However, on the subject of climate change, presumably when you alarmist types say “climate change” you still mean specifically “global warming”, right? Or is the term “climate change” really just a cunning and subtle way of backing away from the global warming idea in case temperatures go the other way? It’s “climate change” now because it’s obvious there isn’t any actual warming to speak of. So by using the term “climate change”, you have a dollar each way and can preserve your psychological, subconscious – even pathological – need for some impending ‘disaster’ by claiming that weather events of any sort are the consequence of human-induced climate change (‘global warming’ in brackets). If it rains, it’s because of global warming. If we have a heat wave, it’s because of global warming. Australian bush fire? Global warming. Increasing Arctic sea ice? Global warming. Decreasing sea ice? Global warming. Tsunami? Global warming. Blowfly epidemic? Global warming. Disappearing Amazonian frogs? Global warming. Everything is caused by global warming. It’s the universal elixir, the universal Do-All. Doesn’t matter what it is or what’s happening where because it all now comes under the umbrella of “climate change” (but you will still say “global warming” if anyone presses you on what you mean by “climate change”). The “Global warming” thing is still there; it’s just been veneered over to cope with the adversity of Nature not playing the game and obeying the IPCC’s computer models. You have cleverly hijacked both ends of the argument in case things don’t work out for you temperature-wise, which of course they aren’t because temperatures have been trending downward for the past decade despite CO2 going the other way. I guess you had to think of something. Otherwise there would be a lot of red faces and unemployed climate “researchers” whose “research” grants would have suddenly dried up and they would be out on the street. So “global warming” becomes “climate change” and “climate change” becomes “sustainability”. It’s all about obfuscation and preserving the hobgoblin so that you’ve got something to bleat about, to wring your hands over and to fear. But manmade global warming/climate change is like the witch doctor pointing the bone. It’ll only happen if you believe it.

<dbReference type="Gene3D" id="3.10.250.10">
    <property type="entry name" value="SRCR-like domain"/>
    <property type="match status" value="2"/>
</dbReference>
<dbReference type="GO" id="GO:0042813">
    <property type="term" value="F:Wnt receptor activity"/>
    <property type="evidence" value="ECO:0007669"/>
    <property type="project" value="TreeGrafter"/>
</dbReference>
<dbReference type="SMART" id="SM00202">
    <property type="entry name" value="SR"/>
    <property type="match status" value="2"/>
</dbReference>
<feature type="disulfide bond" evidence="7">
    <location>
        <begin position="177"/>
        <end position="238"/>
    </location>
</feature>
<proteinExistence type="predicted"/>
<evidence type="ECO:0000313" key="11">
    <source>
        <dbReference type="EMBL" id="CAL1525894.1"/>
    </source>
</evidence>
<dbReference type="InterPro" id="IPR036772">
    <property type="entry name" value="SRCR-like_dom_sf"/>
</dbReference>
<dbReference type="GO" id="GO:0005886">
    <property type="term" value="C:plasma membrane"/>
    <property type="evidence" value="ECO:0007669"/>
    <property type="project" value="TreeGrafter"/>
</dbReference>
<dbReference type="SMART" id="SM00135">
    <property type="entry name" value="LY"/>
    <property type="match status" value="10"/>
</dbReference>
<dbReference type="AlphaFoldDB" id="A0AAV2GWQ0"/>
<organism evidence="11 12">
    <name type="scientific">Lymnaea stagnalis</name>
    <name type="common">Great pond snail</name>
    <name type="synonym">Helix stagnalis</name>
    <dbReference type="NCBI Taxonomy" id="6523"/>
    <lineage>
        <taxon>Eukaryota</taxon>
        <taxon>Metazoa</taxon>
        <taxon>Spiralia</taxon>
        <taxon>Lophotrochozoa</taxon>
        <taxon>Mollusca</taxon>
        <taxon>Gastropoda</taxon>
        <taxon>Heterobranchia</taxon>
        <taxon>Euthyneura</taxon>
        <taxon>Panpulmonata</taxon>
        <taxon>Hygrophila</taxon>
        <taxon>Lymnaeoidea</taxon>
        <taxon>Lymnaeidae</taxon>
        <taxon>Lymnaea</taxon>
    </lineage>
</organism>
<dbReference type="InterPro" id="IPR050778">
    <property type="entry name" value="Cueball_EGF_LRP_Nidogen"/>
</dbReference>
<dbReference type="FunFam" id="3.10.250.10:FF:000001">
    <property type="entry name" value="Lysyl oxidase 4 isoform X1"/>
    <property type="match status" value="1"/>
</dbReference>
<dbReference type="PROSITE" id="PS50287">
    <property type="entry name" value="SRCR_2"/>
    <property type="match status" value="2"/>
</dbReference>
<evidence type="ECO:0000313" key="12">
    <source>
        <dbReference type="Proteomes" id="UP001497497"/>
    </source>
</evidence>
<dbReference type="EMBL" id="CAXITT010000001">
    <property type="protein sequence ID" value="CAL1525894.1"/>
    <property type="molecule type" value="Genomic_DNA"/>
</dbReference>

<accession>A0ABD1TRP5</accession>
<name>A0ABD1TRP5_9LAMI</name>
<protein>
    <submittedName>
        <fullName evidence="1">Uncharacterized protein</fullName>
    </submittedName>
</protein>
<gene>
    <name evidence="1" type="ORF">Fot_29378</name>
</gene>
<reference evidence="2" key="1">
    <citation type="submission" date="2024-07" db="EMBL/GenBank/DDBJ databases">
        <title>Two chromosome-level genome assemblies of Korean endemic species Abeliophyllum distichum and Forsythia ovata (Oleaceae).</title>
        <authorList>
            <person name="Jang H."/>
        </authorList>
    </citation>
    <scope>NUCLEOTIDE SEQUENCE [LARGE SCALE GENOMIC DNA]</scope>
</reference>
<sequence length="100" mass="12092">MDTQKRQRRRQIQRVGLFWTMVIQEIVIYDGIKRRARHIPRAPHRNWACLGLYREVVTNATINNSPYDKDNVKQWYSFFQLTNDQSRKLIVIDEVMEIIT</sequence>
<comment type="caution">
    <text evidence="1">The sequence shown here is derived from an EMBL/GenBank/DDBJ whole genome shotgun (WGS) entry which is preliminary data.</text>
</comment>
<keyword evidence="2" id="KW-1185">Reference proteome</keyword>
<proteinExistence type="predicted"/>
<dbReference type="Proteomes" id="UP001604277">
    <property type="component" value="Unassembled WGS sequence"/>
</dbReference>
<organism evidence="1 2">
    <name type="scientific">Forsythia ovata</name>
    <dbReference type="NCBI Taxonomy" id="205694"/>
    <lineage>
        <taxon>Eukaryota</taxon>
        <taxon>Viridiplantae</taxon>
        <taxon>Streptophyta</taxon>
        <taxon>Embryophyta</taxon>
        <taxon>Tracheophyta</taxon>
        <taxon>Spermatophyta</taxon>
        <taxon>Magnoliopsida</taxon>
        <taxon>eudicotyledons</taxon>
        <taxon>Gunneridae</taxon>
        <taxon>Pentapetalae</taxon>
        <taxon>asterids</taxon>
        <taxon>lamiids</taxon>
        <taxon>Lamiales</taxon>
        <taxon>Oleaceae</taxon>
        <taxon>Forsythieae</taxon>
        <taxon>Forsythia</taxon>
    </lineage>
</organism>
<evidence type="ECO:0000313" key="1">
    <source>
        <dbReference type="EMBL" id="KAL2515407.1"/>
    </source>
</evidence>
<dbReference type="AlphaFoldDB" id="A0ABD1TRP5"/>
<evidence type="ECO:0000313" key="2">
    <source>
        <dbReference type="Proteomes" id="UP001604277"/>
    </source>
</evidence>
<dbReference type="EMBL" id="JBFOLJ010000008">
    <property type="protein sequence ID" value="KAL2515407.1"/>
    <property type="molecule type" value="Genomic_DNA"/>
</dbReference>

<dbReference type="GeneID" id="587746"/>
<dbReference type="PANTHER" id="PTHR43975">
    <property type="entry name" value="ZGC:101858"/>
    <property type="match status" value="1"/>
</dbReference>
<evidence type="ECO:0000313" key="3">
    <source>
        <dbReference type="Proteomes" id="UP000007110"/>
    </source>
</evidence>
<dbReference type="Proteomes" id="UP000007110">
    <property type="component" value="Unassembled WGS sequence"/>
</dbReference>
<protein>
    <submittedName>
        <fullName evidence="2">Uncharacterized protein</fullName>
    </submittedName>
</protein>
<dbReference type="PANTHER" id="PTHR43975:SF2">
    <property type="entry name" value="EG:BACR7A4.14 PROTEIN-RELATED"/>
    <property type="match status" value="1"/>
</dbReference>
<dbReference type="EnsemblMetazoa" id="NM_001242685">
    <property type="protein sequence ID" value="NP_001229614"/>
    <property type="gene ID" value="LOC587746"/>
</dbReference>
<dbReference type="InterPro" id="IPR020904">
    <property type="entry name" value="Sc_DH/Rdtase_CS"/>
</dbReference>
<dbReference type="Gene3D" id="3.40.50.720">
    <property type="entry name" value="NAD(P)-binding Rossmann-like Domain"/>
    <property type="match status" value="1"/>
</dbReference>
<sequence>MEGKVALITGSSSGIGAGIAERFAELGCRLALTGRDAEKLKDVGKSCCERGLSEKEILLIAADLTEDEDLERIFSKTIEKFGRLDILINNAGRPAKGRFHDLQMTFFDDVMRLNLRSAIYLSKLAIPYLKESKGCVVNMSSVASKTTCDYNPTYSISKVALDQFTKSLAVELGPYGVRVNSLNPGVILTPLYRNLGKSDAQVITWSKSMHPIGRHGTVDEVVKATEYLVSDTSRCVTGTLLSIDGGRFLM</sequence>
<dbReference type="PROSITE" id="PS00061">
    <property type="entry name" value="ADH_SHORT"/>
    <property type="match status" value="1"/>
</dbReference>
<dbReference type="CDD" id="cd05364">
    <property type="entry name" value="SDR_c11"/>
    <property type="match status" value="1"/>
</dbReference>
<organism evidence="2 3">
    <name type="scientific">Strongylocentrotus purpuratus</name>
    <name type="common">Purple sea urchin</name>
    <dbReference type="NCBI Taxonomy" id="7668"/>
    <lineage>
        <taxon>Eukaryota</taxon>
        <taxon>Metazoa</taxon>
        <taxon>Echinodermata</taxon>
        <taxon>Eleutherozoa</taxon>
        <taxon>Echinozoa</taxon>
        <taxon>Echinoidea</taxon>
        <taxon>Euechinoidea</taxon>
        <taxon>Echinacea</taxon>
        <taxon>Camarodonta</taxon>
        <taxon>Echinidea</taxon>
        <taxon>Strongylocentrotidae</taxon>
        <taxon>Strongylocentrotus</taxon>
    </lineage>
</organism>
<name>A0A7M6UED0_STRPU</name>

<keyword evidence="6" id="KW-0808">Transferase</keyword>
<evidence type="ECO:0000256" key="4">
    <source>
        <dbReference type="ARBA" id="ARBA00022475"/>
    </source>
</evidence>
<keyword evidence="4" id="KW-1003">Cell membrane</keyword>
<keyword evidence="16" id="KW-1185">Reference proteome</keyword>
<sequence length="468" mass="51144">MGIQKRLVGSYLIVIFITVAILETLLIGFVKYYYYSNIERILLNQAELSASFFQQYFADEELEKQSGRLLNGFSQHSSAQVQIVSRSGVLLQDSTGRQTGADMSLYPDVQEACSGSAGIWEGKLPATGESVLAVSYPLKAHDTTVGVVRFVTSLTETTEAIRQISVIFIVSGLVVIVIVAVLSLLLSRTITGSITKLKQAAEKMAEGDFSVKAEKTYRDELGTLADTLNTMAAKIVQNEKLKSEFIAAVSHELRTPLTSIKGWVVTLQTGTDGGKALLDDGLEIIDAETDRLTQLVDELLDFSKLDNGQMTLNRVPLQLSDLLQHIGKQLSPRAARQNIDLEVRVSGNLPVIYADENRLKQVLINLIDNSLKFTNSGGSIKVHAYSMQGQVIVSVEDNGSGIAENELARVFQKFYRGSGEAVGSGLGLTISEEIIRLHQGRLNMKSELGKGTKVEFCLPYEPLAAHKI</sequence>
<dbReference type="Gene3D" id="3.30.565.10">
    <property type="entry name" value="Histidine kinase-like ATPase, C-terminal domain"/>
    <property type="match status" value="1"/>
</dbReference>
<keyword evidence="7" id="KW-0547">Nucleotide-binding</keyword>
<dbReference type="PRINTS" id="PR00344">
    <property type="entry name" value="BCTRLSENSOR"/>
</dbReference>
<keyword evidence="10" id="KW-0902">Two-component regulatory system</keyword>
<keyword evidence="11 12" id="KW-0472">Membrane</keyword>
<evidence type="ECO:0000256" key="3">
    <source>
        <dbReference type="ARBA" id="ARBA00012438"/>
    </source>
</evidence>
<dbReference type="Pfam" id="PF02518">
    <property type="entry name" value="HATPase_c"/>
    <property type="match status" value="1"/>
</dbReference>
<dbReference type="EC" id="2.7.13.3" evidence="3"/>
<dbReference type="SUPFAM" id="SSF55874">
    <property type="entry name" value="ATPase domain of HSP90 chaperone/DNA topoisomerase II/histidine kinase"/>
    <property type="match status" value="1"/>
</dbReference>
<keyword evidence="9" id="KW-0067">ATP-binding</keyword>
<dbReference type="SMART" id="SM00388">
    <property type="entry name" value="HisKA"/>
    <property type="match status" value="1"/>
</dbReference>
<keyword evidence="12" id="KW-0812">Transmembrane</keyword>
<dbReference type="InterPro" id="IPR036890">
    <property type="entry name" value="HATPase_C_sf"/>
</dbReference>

But then Hamilton says, “we should take action now because it’s timely and sensible, and there are no significant adverse consequences from applying a precautionary approach. We should invest in research and innovation to minimise potential adverse economic effects.” No significant adverse consequences?? Where have you been for the last few months? You don’t think the huge economic costs and the massive increased cost of living that even the Government has admitted to, is “significant”? Are you happy forking out a few thousand extra dollars per year for no known or measurable climatic difference, and on the strength of an hypothesis that is clearly riddled with flaws? Well maybe you have money to burn and you won’t notice the extra financial burden, but most of the rest of us don’t and we will feel the adverse effects of Nick Smith’s madcap carbon taxes. So I want to know what I’m buying for that extra outlay. What precisely is that extra cost going to do for anyone? So far, no one has been able to tell me because it is all based on guess work, supposition and assumption supported by fudge-factors, lies and deceit.